The commandos reaching the walls of the wrecked "children holidays camp"

 

Then the commandos ran into the streets of Riva-Bella. German snipers hidden in the villas inflicted many casualties on them. When reaching the little railway station, each troop headed to its objectives, while the British commandos proceeded to the locks.

Taking hold of the casino was not achieved without difficulties; the shots fired by the commandos' anti-tank "PIAT" turned out to be uneffectual to silence the guns of the bunker. Philippe Kieffer who had heard of the landing of "Centaure" tanks through the radio, came rapidly back with one of them. The shots fired by the tank neutralized the guns of the battery, thus enabling Kieffer's men to storm the casino. After having cleaned up Ouistreham, the 1er B.F.M.C. went back to the children's holydays camp, rally point with the rest of N°4 Commando.

 

 

Captain LION, medical officer of N°4 Commando, killed during the onslaught on the casino

 

About 12.40 the commandos took back their rucksacks and made for their second objective of the day: rallying the 6th Airborne paratroopers on the bridges over the canal and the Orne. Then N°4 Commando took the direction of the village of Colleville-sur-Orne, crossed Saint Aubin d'Arquenay and reached Bénouville about 4.00 p.m. , not whithout getting under German snipers' fire here too. Once they have set foot on the right bank of the Orne, the 1er B.F.M.C. took up position at Le Plain in the village of Amfréville, in the evening of June 6th. Together with the different commandos which composed the 1st Special Service Brigade and the men of the 6th Airborne, the 1er B.F.M.C. had to maintain its position to protect the eastern flank of the Landings zone to prevent a German counter-offensive. On the evening of this long day, the battalion grieved over the death of 10 commandos and the loss of 36 wounded. Henceforward, for it, the Battle of Normandy began.

The Battle of Normandy

This campaign was to last over 80 days. It will be very tiring for the commandos who will have to face a situation quite different from the one which they had trained for: a static and trench warfare where inactivity periods were longer than the action phases.

From June 6th in the evening until June 29th, the commandos remained in Amfréville, at Le Plain then at the Hauger hamlet. From June 29th until July 26th, they took up position before Bréville then proceeded eastwards up to the edge of the Bavent wood where they stood until August 16th.

Philippe Kieffer, who had been evacuated on June 9th because of the wounds he had suffered on June 6th, joined back his men on July 13th, 1944. He then became conscious of the falling spirit of his men, weary and tired of this static warfare. At the beginning of August, the German resistance weakened and they attempted no more counter-offensive. On august 16th, the whole n°4 Commando moved to Bavent and joined th 1st Special Service Brigage in Goustrainville in the evening of August 19th, destroyed a strong point at "La Ferme de l'Epine" in the morning of August 20th then proceeded on towards the Seine. From this moment on, the 1er BFMC did not meet real resistance and arrived in Beuzeville (département de l'Eure) on August 23rd, 1944. It remained there until September 6th and this date marked the end of this campaign for it. As soon as the day after, Kieffer's men embarked for England in Arromanches artificial harbour. 17 commandos died during the Battle of Normandy. Out of the 177 men of the battalion who landed on June 6th, only 24 ended this campaign without having been wounded.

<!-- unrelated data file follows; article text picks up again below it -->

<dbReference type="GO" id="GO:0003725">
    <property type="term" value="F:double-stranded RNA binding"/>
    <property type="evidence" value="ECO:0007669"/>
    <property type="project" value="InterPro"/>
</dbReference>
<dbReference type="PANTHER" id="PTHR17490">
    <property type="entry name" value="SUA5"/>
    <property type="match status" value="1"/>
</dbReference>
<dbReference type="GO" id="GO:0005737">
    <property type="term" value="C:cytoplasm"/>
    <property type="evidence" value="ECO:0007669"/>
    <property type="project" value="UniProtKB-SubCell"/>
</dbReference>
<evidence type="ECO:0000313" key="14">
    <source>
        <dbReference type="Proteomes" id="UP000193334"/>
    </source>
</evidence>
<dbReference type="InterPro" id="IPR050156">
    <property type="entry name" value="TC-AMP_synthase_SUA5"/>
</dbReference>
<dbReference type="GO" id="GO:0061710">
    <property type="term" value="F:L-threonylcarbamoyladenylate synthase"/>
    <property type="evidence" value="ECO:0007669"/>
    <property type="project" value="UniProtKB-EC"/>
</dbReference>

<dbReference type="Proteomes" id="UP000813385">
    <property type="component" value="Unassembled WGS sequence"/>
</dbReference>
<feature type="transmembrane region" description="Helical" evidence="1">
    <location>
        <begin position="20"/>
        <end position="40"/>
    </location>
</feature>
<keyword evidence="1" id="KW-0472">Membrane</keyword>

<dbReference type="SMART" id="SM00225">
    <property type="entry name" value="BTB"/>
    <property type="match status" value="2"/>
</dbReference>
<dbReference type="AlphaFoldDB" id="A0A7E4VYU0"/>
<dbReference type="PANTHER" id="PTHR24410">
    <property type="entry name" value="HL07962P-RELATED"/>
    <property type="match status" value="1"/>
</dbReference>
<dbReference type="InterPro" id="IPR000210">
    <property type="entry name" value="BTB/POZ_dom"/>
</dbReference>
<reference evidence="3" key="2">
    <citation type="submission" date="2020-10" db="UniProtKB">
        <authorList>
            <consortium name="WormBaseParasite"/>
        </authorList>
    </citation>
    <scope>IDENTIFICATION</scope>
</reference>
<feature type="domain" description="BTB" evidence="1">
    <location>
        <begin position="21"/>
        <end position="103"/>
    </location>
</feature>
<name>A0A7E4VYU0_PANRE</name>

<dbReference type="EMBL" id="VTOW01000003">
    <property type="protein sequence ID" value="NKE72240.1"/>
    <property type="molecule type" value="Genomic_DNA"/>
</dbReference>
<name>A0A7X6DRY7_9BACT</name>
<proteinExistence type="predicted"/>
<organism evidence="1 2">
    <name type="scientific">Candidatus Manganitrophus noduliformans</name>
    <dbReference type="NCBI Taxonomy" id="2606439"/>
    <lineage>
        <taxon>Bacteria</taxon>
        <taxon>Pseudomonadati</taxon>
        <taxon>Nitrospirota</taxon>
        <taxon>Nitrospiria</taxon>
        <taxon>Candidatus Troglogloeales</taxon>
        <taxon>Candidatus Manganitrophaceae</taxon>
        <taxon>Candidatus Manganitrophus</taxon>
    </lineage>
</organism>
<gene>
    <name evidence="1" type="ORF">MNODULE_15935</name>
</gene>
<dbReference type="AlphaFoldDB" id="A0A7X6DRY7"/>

THE CAMPAIGN OF HOLLAND

 

At the end of September, the 1er BFMC was reorganised, both troops were reduced in number and a third one joined the battalion in Holland. On October 8th, N°4 Commando left England to Ostend (Belgium). Since the German were still holding the right bank of the Escaut and the islands which make up its estuary, the Allies were to attempt a frontal landing on these islands.

On October 29th, the 1er BFMC studied its objective: to take the town of Flessingue situated in the island of Walcheren. This landing took place on November 1st, 1944. The troops set sail from Brekens, a little harbour on the left bank of the Escaut. After their landing, the commandos delivered a real street-fight and had to face many German snipers hidden in the houses. After two days of unceasing  fighting, the town was taken by an English battalion. On November 8th, N° 4 Commando was assigned a new mission: to take Vrouwepolder, the last town occupied by the enemy. The accomplishment of this objective was achieved without major difficulties and enabled the Allies to use the harbour of Antwerp.

In December 1944, the 1er BFMC numbered then 210 commandos divided into three troops. It took part in offensive raids on the island of Schouwen in order to gather information about the German positions and to harass the enemy. These raids were the last actions of the 1er BFMC during WWII.

 

"After the campaign of the Netherlands, the adventure of the 1er BFMC of free France was definitely over. But epopees will be as dreams. Can they die?" (Gwenn-Aël BOLLORE, J'ai débarqué le 6 juin 1944, commando de la France libre, Le Cherche Midi éditeur, 1994).